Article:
ImmerseMessiah NLT - Page 120


sea. The sailors couldn’t turn the ship into the wind, so they gave up and
let it run before the gale.
We sailed along the sheltered side of a small island named Cauda, where
with great difficulty we hoisted aboard the lifeboat being towed behind us.
Then the sailors bound ropes around the hull of the ship to strengthen it.
They were afraid of being driven across to the sandbars of Syrtis off the
African coast, so they lowered the sea anchor to slow the ship and were
driven before the wind.
The next day, as gale-force winds continued to batter the ship, the crew
began throwing the cargo overboard. The following day they even took
some of the ship’s gear and threw it overboard. The terrible storm raged for
many days, blotting out the sun and the stars, until at last all hope was gone.
No one had eaten for a long time. Finally, Paul called the crew together
and said, “Men, you should have listened to me in the first place and not
left Crete. You would have avoided all this damage and loss. But take courage! None of you will lose your lives, even though the ship will go down.
For last night an angel of the God to whom I belong and whom I serve
stood beside me, and he said, ‘Don’t be afraid, Paul, for you will surely
stand trial before Caesar! What’s more, God in his goodness has granted
safety to everyone sailing with you.’ So take courage! For I believe God. It
will be just as he said. But we will be shipwrecked on an island.”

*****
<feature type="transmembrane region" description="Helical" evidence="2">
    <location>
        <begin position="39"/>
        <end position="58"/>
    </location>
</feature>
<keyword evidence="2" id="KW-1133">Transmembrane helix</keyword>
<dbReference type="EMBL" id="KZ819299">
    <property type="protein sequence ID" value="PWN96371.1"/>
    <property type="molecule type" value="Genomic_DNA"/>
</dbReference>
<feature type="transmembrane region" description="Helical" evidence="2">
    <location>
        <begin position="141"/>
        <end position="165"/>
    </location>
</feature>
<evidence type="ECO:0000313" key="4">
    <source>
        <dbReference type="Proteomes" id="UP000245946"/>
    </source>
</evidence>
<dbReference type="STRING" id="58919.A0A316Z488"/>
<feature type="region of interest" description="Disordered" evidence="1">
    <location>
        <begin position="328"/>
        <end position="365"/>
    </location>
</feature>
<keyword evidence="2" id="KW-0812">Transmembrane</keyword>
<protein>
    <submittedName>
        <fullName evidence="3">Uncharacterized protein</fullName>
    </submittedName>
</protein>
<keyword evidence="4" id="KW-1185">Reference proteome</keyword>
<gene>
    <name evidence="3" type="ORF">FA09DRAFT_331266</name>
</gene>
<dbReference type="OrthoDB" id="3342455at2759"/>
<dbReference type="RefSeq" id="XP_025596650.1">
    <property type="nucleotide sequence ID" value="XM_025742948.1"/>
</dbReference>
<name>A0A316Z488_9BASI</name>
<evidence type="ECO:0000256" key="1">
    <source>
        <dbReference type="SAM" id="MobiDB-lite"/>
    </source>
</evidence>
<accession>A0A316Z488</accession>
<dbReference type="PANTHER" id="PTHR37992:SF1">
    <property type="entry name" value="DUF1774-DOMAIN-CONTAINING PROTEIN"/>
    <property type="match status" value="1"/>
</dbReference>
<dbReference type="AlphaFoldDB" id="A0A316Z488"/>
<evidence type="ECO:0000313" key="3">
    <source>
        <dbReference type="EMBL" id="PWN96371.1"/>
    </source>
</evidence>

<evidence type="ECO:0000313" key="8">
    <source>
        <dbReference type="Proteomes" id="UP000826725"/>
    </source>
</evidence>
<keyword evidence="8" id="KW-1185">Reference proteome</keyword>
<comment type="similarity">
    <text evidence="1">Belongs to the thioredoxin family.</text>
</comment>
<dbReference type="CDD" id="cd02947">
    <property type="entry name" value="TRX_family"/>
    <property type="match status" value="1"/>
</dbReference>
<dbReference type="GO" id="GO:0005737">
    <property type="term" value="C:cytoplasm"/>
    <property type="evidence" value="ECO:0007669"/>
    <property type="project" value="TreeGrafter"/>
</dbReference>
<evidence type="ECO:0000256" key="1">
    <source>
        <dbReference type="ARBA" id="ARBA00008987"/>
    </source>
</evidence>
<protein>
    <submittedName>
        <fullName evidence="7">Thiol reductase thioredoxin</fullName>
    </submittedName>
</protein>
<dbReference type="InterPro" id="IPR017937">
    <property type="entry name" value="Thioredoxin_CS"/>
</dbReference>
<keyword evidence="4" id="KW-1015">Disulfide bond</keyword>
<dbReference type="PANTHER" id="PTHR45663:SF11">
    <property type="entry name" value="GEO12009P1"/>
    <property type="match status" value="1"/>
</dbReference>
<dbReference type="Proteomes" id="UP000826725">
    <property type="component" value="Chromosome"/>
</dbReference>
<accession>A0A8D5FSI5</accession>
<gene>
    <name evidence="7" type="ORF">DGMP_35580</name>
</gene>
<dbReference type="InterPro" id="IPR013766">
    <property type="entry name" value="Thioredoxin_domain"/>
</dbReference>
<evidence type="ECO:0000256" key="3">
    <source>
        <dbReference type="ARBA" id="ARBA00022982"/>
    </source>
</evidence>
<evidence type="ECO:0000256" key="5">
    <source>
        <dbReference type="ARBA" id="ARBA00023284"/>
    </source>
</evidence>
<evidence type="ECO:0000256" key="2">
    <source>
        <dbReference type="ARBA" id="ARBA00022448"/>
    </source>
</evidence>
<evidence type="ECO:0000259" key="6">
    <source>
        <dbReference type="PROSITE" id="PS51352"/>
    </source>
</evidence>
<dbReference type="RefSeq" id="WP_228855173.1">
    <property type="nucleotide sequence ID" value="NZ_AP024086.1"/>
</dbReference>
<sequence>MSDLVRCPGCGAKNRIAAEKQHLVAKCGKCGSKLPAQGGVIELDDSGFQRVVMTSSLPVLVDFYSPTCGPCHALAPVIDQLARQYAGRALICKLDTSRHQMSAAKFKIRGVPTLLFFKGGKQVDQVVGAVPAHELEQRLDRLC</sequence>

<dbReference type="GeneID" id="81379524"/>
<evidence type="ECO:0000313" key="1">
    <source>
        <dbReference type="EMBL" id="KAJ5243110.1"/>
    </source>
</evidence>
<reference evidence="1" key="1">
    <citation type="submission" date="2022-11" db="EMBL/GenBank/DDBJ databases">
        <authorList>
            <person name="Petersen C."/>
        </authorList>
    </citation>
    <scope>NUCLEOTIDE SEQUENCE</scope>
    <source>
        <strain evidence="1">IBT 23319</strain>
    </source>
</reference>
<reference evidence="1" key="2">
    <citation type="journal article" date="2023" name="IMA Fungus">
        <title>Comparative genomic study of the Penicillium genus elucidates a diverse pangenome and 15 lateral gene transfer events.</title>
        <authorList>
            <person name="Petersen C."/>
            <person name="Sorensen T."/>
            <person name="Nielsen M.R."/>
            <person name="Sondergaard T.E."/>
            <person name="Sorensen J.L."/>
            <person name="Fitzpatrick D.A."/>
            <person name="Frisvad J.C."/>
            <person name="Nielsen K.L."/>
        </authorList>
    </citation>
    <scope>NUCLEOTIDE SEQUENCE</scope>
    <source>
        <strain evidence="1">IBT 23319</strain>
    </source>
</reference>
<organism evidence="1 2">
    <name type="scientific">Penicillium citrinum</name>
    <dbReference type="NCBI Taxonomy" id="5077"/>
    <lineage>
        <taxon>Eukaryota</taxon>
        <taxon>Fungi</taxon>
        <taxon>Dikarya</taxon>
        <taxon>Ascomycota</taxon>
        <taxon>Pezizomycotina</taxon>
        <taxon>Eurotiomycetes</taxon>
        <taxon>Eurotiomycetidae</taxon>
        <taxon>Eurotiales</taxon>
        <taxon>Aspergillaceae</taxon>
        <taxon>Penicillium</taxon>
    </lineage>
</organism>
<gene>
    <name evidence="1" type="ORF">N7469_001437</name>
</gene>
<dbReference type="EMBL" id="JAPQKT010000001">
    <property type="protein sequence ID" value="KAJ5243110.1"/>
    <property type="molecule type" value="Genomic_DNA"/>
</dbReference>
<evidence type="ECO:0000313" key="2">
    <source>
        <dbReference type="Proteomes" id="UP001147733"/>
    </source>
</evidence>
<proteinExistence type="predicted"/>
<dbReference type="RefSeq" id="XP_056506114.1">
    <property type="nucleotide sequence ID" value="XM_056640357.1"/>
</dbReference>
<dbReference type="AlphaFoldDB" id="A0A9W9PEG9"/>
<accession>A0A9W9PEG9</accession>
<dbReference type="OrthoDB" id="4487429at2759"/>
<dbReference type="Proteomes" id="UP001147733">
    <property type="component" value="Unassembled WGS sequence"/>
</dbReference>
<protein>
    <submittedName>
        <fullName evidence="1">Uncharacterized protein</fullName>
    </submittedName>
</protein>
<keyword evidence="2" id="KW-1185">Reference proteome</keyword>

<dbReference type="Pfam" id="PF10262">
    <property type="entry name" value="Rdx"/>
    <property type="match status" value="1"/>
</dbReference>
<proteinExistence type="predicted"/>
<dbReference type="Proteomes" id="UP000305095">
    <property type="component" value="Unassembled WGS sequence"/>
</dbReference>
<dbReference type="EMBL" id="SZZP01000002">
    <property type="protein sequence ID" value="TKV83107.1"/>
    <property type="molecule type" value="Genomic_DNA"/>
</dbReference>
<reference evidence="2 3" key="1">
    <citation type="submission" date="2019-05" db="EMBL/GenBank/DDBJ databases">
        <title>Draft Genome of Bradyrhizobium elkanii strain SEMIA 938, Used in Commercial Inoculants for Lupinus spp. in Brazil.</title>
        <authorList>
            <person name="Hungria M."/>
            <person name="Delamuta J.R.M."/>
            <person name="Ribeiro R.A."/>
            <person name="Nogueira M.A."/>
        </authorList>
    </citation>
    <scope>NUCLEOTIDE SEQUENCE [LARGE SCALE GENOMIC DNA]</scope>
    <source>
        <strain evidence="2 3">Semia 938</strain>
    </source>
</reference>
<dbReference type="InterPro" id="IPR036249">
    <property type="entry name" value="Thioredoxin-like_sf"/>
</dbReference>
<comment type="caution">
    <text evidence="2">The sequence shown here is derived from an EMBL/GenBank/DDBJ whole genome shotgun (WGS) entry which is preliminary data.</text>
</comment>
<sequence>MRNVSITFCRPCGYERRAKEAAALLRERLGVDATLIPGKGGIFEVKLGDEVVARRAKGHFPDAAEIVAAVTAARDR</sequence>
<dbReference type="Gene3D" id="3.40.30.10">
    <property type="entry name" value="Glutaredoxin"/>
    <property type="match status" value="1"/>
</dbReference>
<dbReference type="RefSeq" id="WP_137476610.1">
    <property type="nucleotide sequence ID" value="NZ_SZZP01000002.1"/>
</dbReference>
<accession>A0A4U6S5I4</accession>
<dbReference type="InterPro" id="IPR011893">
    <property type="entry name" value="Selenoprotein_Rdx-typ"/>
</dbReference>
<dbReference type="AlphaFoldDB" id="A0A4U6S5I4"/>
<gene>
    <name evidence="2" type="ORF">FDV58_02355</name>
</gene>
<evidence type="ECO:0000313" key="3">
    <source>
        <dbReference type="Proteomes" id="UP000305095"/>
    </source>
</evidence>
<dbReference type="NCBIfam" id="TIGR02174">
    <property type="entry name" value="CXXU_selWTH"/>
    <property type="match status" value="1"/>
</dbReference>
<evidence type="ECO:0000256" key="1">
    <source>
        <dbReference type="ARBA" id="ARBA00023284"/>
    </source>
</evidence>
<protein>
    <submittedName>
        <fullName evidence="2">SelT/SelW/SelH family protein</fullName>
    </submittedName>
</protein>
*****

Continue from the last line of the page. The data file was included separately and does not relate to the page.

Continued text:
About midnight on the fourteenth night of the storm, as we were being
driven across the Sea of Adria, the sailors sensed land was near. They
dropped a weighted line and found that the water was 120 feet deep. But
a little later they measured again and found it was only 90 feet deep. At
this rate they were afraid we would soon be driven against the rocks along
the shore, so they threw out four anchors from the back of the ship and
prayed for daylight.
Then the sailors tried to abandon the ship; they lowered the lifeboat
as though they were going to put out anchors from the front of the ship.
But Paul said to the commanding officer and the soldiers, “You will all die
unless the sailors stay aboard.” So the soldiers cut the ropes to the lifeboat
and let it drift away.
Just as day was dawning, Paul urged everyone to eat. “You have been so
worried that you haven’t touched food for two weeks,” he said. “Please eat
something now for your own good. For not a hair of your heads will perish.” Then he took some bread, gave thanks to God before them all, and
broke off a piece and ate it. Then everyone was encouraged and began to
eat—all 276 of us who were on board. After eating, the crew lightened the
ship further by throwing the cargo of wheat overboard.
When morning dawned, they didn’t recognize the coastline, but they
saw a bay with a beach and wondered if they could get to shore by running

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